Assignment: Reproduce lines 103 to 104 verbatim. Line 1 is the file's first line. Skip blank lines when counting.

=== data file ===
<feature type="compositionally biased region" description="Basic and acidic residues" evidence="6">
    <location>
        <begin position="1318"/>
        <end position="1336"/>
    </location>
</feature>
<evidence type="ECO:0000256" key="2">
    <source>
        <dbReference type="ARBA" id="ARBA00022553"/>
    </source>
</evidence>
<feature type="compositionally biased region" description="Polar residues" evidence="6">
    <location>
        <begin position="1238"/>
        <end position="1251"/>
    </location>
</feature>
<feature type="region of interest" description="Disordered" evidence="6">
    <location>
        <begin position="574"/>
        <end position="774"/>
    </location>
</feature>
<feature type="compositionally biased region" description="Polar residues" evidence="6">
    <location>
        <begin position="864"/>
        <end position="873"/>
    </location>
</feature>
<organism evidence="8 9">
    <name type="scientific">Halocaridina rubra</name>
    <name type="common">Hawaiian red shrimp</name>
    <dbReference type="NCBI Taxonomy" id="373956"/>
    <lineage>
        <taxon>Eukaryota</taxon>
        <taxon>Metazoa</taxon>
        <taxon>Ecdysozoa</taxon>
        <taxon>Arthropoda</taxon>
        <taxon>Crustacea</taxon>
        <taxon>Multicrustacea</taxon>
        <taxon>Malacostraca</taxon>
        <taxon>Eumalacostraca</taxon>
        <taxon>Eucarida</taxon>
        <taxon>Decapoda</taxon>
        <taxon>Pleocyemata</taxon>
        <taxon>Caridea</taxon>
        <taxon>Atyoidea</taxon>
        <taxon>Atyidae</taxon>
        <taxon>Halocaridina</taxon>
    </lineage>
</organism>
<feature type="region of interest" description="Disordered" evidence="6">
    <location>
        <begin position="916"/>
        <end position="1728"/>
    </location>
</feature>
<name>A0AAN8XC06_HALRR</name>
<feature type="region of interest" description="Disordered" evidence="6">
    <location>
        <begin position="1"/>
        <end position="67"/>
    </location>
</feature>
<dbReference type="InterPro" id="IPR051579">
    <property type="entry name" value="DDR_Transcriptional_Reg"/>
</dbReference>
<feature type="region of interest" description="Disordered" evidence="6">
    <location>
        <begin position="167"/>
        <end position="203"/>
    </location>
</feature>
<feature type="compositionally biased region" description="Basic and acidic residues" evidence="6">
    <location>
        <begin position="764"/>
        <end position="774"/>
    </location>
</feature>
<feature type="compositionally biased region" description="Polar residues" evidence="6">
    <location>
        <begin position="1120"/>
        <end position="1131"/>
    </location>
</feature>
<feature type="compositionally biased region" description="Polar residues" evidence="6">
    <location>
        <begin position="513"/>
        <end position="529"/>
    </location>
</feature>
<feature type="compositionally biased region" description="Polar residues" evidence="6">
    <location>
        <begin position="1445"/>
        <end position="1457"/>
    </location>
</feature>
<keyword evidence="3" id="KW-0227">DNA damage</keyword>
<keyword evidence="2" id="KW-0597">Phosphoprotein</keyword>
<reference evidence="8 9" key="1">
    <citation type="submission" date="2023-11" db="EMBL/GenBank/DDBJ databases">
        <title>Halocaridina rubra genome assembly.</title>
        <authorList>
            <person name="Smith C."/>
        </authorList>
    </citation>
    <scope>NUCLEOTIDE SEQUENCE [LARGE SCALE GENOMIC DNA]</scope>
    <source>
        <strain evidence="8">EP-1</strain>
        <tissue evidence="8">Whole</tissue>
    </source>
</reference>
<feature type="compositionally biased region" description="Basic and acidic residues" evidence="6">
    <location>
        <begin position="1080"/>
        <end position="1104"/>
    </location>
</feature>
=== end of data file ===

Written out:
        <authorList>
            <person name="Smith C."/>